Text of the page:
Skip to main content

Deep in Vogue. Celebrating Ballroom Culture – Kunsthal

Featured image: Princess Gaby Vineyard, Mother Amber Vineyard, Typhoon. Angels chanting and cheering at a ‘Voguer’ (contestant) at the ‘Emerald City Ball’, hosted by the House of Vineyard. Milkshake Festival, Amsterdam, Netherlands, 2017 Film still Documentary O.T.A (Open To All) © Ottilie Maters

Kunsthal Rotterdam presents ‘Deep in Vogue’ this autumn. Celebrating Ballroom Culture, in close collaboration with Amber Vineyard, Mother of the first Dutch ballroom house House of Vineyard.

The exhibition celebrates ballroom culture and gives context to a subculture formed by and for queer and transgender people, black and of colour. The ballroom scene, which emerged from the New York underground scene in the 1970s, first received the attention of the general public when Madonna launched her music video Vogue in 1990, the same year in which the documentary Paris Is Burning also premiered.

In recent years, ballroom has once again been in the mainstream of attention through the television series Pose and ballroom events at major festivals around the world.

In the exhibition ‘Deep in Vogue. Celebrating Ballroom Culture’, using photography, video installations and some fashion items, they portray the community, codes and expressive power of ballroom, focusing on its origins and the ongoing need to celebrate each other in a society that often falls short.

Legendary voguer Willi Ninja with body ornament by Thierry Mugler New York, June 1989 Photo © Chantal Regnault


Origin of ballroom culture

Ballroom culture has its origins in the 1970s in the New York borough of Harlem. Gay men and transgender women, black and of color, often face exclusion and discrimination both outside and within the LGBTQIA+ community. They create their self-chosen families, the so-called houses. These come together during balls: safe spaces where different ideals apply than in the outside world, where white and straight are the norm. Dressed in extravagant robes, ball gowns and uniforms, they take center stage here, seeking fame and status within the community. Queens imitate poses of fashion models to theatrically outdo each other on the dance floor. The posing evolves into a stylized form of dancing known as voguing, with influences from Asian martial arts, Egyptian hieroglyphics and fashion. The vogue performance categories quickly become some of the most popular of the balls.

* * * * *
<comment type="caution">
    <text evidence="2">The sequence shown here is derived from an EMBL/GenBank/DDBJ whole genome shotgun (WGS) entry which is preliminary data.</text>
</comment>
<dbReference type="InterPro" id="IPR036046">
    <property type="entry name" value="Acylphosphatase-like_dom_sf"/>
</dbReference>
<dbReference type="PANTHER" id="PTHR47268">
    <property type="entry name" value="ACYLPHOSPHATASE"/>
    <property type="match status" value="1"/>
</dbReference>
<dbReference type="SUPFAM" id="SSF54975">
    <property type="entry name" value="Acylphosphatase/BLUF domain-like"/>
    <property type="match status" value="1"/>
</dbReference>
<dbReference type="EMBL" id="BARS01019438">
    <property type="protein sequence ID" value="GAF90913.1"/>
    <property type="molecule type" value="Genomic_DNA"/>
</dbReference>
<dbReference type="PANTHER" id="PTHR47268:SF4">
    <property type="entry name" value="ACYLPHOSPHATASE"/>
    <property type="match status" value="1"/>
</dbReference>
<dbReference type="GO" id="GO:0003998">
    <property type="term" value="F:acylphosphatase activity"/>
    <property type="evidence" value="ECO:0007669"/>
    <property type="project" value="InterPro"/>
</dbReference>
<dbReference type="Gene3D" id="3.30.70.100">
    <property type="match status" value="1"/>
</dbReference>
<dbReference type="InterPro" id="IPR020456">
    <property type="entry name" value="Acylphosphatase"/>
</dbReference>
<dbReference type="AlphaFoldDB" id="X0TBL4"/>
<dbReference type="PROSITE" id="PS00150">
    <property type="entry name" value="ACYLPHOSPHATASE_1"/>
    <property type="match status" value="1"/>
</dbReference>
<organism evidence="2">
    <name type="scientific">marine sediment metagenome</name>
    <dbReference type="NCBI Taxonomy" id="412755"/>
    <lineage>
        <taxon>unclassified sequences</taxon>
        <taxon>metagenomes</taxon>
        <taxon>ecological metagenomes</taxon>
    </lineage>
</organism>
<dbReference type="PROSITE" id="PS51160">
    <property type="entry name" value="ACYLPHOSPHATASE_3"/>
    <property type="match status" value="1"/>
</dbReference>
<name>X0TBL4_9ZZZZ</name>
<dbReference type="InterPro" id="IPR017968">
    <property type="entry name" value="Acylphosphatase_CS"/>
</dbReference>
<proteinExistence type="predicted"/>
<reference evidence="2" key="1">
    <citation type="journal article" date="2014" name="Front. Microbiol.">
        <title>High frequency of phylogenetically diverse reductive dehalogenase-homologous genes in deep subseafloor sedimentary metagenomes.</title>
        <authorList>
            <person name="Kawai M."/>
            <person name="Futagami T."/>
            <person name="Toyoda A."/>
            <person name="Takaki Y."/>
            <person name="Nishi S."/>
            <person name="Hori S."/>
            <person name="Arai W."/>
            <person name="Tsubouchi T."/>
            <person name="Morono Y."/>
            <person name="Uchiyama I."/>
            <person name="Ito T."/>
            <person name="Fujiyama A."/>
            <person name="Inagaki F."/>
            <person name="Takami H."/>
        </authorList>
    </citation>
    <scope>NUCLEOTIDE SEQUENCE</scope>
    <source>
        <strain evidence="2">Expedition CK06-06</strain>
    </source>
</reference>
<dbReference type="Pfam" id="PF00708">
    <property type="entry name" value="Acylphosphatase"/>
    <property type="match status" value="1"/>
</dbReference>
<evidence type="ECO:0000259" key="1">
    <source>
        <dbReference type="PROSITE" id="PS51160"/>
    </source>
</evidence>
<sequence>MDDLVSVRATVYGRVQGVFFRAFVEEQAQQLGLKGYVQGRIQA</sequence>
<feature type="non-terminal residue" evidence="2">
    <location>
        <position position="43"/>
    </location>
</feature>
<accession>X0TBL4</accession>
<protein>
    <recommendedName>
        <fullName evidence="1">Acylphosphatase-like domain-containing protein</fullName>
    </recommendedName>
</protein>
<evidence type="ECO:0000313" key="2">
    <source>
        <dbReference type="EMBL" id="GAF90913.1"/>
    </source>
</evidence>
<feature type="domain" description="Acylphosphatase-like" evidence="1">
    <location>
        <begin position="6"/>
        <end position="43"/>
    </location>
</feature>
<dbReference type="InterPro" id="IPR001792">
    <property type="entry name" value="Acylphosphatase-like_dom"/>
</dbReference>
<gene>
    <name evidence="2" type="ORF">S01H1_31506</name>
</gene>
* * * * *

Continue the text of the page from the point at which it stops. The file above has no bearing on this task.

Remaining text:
Although the AIDS epidemic in the 1980s and 1990s claimed many lives among the ballroom pioneers, it certainly does not mean the end of the community: their legacy continues to this day. The ballroom culture has spread all over the world and the Netherlands also has a thriving community.

Expressive power

In the exhibition ‘Deep in Vogue. Celebrating Ballroom Culture’ highlights the most important aspects of ballroom culture from the 1980s to the present. Thirty black-and-white photographs by the French-Haitian documentary photographer Chantal Regnault tell the story of the structures and mutual affection within the chosen families.

Between 1989 and 1992, Regnault frequently records the members of the New York houses. In the exhibition you can admire portraits of legendary mothers and fathers, but also posing families and the queer community in action on balls in different categories such as fashion, realness, body and vogue performance.

Images of, among others, Willi Ninja (1961 – 2006), also known as the Godfather of Voguing, in challenging poses emphasize the expressive power of vogue. With fragments from the documentary Voguing: The Message (1989), the exhibition paints a picture of the origins of this underground phenomenon.

Documentary maker Ottilie Maters (OT) portrays the five elements of vogue performance especially for the exhibition: duckwalk, catwalk, hands, floor performance and spins & dips. From Maters’ hand, video images of contemporary ballroom culture in Europe can also be seen. The interviews with people from the community show not only how houses and participants are preparing for the competitive balls these days, but also how these houses still offer a social safety net to people who face discrimination and stigmatization on a daily basis. Ballroom provides them with a world in which they can be completely themselves.

The design of the exhibition is in the hands of multidisciplinary fashion house MAISON the FAUX.